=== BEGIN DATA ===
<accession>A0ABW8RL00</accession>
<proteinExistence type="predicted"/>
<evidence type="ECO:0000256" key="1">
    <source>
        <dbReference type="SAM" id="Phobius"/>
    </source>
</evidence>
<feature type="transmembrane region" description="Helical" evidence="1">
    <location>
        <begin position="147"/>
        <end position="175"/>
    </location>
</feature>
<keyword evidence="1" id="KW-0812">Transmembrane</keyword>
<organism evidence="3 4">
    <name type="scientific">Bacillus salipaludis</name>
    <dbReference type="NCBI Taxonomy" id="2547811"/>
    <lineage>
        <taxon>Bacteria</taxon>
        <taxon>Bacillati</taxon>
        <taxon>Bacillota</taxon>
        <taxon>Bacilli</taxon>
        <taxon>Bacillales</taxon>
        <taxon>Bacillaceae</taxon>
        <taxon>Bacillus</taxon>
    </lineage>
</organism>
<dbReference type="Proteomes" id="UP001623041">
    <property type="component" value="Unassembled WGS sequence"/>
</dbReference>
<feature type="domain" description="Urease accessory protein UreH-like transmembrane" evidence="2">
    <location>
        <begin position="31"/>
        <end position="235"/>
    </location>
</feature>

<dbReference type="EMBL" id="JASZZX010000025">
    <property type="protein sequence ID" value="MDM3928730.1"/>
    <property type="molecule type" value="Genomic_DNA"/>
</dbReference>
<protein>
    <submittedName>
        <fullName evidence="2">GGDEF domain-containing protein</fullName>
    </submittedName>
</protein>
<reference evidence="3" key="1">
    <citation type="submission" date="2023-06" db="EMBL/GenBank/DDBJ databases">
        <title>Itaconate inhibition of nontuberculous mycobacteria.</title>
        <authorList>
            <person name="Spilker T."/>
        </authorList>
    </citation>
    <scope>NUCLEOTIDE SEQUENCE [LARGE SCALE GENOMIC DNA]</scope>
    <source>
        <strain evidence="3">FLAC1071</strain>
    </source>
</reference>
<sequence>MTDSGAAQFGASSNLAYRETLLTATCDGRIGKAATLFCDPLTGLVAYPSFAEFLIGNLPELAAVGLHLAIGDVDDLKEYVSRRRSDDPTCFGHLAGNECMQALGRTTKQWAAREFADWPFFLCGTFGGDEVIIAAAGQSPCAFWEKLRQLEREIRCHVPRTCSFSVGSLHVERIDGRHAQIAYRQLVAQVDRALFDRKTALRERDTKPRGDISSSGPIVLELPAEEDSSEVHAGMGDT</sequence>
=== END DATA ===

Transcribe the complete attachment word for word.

<accession>A0ABW8RL00</accession>
<proteinExistence type="predicted"/>
<evidence type="ECO:0000256" key="1">
    <source>
        <dbReference type="SAM" id="Phobius"/>
    </source>
</evidence>
<feature type="transmembrane region" description="Helical" evidence="1">
    <location>
        <begin position="147"/>
        <end position="175"/>
    </location>
</feature>
<keyword evidence="1" id="KW-0812">Transmembrane</keyword>
<organism evidence="3 4">
    <name type="scientific">Bacillus salipaludis</name>
    <dbReference type="NCBI Taxonomy" id="2547811"/>
    <lineage>
        <taxon>Bacteria</taxon>
        <taxon>Bacillati</taxon>
        <taxon>Bacillota</taxon>
        <taxon>Bacilli</taxon>
        <taxon>Bacillales</taxon>
        <taxon>Bacillaceae</taxon>
        <taxon>Bacillus</taxon>
    </lineage>
</organism>
<dbReference type="Proteomes" id="UP001623041">
    <property type="component" value="Unassembled WGS sequence"/>
</dbReference>
<feature type="domain" description="Urease accessory protein UreH-like transmembrane" evidence="2">
    <location>
        <begin position="31"/>
        <end position="235"/>
    </location>
</feature>

<dbReference type="EMBL" id="JASZZX010000025">
    <property type="protein sequence ID" value="MDM3928730.1"/>
    <property type="molecule type" value="Genomic_DNA"/>
</dbReference>
<protein>
    <submittedName>
        <fullName evidence="2">GGDEF domain-containing protein</fullName>
    </submittedName>
</protein>
<reference evidence="3" key="1">
    <citation type="submission" date="2023-06" db="EMBL/GenBank/DDBJ databases">
        <title>Itaconate inhibition of nontuberculous mycobacteria.</title>
        <authorList>
            <person name="Spilker T."/>
        </authorList>
    </citation>
    <scope>NUCLEOTIDE SEQUENCE [LARGE SCALE GENOMIC DNA]</scope>
    <source>
        <strain evidence="3">FLAC1071</strain>
    </source>
</reference>
<sequence>MTDSGAAQFGASSNLAYRETLLTATCDGRIGKAATLFCDPLTGLVAYPSFAEFLIGNLPELAAVGLHLAIGDVDDLKEYVSRRRSDDPTCFGHLAGNECMQALGRTTKQWAAREFADWPFFLCGTFGGDEVIIAAAGQSPCAFWEKLRQLEREIRCHVPRTCSFSVGSLHVERIDGRHAQIAYRQLVAQVDRALFDRKTALRERDTKPRGDISSSGPIVLELPAEEDSSEVHAGMGDT</sequence>